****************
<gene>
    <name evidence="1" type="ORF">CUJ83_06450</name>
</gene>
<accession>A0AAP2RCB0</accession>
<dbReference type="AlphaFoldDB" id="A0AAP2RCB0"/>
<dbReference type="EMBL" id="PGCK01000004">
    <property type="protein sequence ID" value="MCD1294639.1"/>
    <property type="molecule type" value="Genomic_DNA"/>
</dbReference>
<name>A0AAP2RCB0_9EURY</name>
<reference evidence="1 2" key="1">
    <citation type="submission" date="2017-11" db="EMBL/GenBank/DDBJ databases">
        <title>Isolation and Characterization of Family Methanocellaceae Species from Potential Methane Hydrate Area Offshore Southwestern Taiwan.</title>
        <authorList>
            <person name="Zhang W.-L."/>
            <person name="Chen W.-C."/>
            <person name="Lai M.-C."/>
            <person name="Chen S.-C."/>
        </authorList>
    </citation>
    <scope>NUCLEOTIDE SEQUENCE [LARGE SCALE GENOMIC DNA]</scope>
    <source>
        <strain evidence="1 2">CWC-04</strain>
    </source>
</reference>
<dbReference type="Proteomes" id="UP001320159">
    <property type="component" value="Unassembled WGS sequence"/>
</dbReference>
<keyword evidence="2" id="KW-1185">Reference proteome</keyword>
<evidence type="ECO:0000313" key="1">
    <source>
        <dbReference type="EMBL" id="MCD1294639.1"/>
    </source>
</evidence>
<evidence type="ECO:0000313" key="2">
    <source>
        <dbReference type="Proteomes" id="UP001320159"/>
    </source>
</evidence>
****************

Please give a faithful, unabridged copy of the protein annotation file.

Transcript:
<gene>
    <name evidence="1" type="ORF">CUJ83_06450</name>
</gene>
<accession>A0AAP2RCB0</accession>
<dbReference type="AlphaFoldDB" id="A0AAP2RCB0"/>
<dbReference type="EMBL" id="PGCK01000004">
    <property type="protein sequence ID" value="MCD1294639.1"/>
    <property type="molecule type" value="Genomic_DNA"/>
</dbReference>
<name>A0AAP2RCB0_9EURY</name>
<reference evidence="1 2" key="1">
    <citation type="submission" date="2017-11" db="EMBL/GenBank/DDBJ databases">
        <title>Isolation and Characterization of Family Methanocellaceae Species from Potential Methane Hydrate Area Offshore Southwestern Taiwan.</title>
        <authorList>
            <person name="Zhang W.-L."/>
            <person name="Chen W.-C."/>
            <person name="Lai M.-C."/>
            <person name="Chen S.-C."/>
        </authorList>
    </citation>
    <scope>NUCLEOTIDE SEQUENCE [LARGE SCALE GENOMIC DNA]</scope>
    <source>
        <strain evidence="1 2">CWC-04</strain>
    </source>
</reference>
<dbReference type="Proteomes" id="UP001320159">
    <property type="component" value="Unassembled WGS sequence"/>
</dbReference>
<keyword evidence="2" id="KW-1185">Reference proteome</keyword>
<evidence type="ECO:0000313" key="1">
    <source>
        <dbReference type="EMBL" id="MCD1294639.1"/>
    </source>
</evidence>
<evidence type="ECO:0000313" key="2">
    <source>
        <dbReference type="Proteomes" id="UP001320159"/>
    </source>
</evidence>